If a person drives a motor vehicle on a road or public place whilst the “proportion of alcohol in their breath exceeds the prescribed limit” (35mg/100ml breath), they will commit the offence that we all commonly know as “drink driving”. In this very unusual case reported on from Liverpool Magistrates Court, the driver, a 28 year old lady, had fallen asleep on a friends sofa following a night out and had awoken following a collision with a lamp post outside her place of work. The lady was arrested and taken to the police station where she provided a breath specimen reading nearly three times the legal drink driving limit. She was charged with the offence and bailed to appear before Liverpool Magistrates Court. At trial, it was accepted by the court that at the time of the offence she had been “sleep walking” and it was in this state of unconsciousness that she had driven the vehicle. On this basis she was found not guilty of the offence. This very rare and unusual defence is known as “automatism”, perhaps best described as an involuntary act of which the mind has no control. Whilst this type of defence will not be applicable to the vast majority of drink driving cases, it demonstrates the wide variety of defences which can be applied to this very complex offence.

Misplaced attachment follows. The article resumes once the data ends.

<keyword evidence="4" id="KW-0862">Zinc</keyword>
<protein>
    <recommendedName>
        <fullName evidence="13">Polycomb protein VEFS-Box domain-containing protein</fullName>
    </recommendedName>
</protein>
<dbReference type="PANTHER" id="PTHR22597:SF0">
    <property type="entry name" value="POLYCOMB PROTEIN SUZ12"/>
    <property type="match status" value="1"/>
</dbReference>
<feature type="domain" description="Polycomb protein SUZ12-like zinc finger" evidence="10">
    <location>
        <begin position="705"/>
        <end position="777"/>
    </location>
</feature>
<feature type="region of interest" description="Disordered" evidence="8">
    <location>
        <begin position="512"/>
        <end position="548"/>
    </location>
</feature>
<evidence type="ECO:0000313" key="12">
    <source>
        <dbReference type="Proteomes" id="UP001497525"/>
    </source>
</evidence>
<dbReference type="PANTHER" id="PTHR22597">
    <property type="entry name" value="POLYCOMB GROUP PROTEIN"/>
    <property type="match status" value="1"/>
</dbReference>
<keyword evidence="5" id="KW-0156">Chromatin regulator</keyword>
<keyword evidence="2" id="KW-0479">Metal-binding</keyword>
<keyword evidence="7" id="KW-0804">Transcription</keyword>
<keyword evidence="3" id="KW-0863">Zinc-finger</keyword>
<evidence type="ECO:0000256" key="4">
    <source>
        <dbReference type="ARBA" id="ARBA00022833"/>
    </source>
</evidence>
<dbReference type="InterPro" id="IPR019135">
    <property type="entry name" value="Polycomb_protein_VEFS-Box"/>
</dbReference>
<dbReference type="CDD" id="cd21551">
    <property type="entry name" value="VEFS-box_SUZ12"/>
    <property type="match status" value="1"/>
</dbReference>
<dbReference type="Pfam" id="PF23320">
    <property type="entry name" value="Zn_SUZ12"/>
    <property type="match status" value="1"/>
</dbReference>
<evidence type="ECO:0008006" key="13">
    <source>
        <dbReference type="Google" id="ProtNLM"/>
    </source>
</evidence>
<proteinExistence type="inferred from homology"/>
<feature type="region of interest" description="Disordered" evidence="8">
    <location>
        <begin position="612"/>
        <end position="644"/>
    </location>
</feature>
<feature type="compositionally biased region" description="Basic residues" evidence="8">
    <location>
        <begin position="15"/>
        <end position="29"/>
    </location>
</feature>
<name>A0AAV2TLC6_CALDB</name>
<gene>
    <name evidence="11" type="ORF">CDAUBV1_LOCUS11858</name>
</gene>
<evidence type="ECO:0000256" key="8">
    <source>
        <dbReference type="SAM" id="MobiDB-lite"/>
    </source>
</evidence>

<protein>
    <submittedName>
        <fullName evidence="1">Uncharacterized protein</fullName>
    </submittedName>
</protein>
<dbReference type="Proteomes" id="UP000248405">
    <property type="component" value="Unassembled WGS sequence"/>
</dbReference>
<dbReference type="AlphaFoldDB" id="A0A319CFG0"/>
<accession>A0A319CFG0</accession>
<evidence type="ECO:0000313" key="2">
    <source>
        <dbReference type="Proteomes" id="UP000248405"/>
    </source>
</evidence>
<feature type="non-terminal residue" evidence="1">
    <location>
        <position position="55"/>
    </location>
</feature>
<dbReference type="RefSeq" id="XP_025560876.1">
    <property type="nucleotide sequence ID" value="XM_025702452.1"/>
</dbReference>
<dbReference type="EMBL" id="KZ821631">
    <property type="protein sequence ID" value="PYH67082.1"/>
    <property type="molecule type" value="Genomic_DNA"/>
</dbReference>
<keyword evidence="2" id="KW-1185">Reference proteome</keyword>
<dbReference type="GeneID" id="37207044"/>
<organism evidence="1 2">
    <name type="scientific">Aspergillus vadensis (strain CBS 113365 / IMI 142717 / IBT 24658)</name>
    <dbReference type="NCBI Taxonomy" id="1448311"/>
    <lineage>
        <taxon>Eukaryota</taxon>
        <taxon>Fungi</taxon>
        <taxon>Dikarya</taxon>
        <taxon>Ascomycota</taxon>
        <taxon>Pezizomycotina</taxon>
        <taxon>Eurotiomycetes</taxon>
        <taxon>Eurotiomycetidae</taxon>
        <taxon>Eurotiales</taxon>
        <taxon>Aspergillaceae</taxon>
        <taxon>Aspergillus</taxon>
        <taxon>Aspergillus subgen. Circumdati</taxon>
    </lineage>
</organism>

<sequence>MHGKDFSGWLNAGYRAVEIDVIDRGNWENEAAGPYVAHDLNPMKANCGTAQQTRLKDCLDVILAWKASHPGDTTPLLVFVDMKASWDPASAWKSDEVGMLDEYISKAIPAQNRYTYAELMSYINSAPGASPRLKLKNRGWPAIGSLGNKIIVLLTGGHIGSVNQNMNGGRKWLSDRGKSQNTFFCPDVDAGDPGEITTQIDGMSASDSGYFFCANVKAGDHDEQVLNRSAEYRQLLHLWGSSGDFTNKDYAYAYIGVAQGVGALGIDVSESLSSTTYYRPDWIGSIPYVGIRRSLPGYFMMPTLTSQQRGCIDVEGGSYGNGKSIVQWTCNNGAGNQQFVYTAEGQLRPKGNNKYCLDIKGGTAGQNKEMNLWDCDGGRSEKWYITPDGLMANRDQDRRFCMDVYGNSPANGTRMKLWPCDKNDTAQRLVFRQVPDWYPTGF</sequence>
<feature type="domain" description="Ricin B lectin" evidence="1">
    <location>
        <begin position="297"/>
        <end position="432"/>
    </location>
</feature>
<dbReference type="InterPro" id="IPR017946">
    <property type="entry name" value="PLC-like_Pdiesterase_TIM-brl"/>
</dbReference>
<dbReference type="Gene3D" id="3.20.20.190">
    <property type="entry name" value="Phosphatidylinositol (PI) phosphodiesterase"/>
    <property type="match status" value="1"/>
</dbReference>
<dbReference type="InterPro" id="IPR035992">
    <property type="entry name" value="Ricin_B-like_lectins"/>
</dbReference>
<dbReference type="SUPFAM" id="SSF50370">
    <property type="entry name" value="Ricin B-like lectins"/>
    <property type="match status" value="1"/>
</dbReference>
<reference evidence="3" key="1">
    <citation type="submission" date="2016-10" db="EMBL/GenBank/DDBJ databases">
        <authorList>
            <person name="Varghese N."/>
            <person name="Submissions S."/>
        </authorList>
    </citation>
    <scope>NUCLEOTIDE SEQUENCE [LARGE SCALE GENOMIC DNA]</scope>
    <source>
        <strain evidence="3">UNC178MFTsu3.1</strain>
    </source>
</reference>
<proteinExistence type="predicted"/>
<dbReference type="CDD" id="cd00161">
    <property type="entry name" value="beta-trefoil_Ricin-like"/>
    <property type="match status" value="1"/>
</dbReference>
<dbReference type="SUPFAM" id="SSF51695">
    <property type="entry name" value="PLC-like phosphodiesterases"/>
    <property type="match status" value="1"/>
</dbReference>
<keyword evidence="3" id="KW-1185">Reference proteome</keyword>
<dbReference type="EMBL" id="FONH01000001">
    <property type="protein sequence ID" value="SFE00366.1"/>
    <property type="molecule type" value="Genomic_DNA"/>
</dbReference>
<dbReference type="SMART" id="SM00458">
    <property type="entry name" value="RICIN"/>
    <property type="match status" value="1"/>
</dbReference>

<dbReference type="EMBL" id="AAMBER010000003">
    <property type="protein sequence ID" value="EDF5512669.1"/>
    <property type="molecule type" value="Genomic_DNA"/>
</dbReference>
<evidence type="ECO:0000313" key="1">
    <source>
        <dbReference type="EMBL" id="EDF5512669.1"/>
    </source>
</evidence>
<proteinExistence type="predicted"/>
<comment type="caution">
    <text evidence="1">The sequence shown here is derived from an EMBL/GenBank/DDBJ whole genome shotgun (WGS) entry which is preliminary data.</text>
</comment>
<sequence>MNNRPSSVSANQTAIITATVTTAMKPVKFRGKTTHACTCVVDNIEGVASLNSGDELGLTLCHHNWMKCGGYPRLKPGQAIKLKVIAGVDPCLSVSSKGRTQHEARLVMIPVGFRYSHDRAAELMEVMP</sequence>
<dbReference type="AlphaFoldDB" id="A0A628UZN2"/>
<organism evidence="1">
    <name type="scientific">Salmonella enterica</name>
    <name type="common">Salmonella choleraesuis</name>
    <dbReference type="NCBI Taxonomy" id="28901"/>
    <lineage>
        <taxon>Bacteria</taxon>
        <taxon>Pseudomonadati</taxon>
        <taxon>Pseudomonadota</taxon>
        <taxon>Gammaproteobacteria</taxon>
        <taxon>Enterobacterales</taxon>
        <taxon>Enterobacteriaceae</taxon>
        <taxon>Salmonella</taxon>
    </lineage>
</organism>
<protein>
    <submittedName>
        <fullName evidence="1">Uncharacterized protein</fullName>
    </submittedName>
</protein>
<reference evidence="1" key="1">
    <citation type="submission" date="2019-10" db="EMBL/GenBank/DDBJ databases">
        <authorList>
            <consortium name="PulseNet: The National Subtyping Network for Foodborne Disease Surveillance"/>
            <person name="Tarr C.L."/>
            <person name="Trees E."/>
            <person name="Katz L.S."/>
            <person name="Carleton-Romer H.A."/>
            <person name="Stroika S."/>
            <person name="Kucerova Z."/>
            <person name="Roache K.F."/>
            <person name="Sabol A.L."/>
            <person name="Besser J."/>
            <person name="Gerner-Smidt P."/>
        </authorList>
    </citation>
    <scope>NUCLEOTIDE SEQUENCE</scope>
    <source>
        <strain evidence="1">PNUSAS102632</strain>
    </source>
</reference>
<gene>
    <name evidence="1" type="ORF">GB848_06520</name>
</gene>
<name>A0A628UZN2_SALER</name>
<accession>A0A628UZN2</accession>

Neil Davies, Principal Solicitor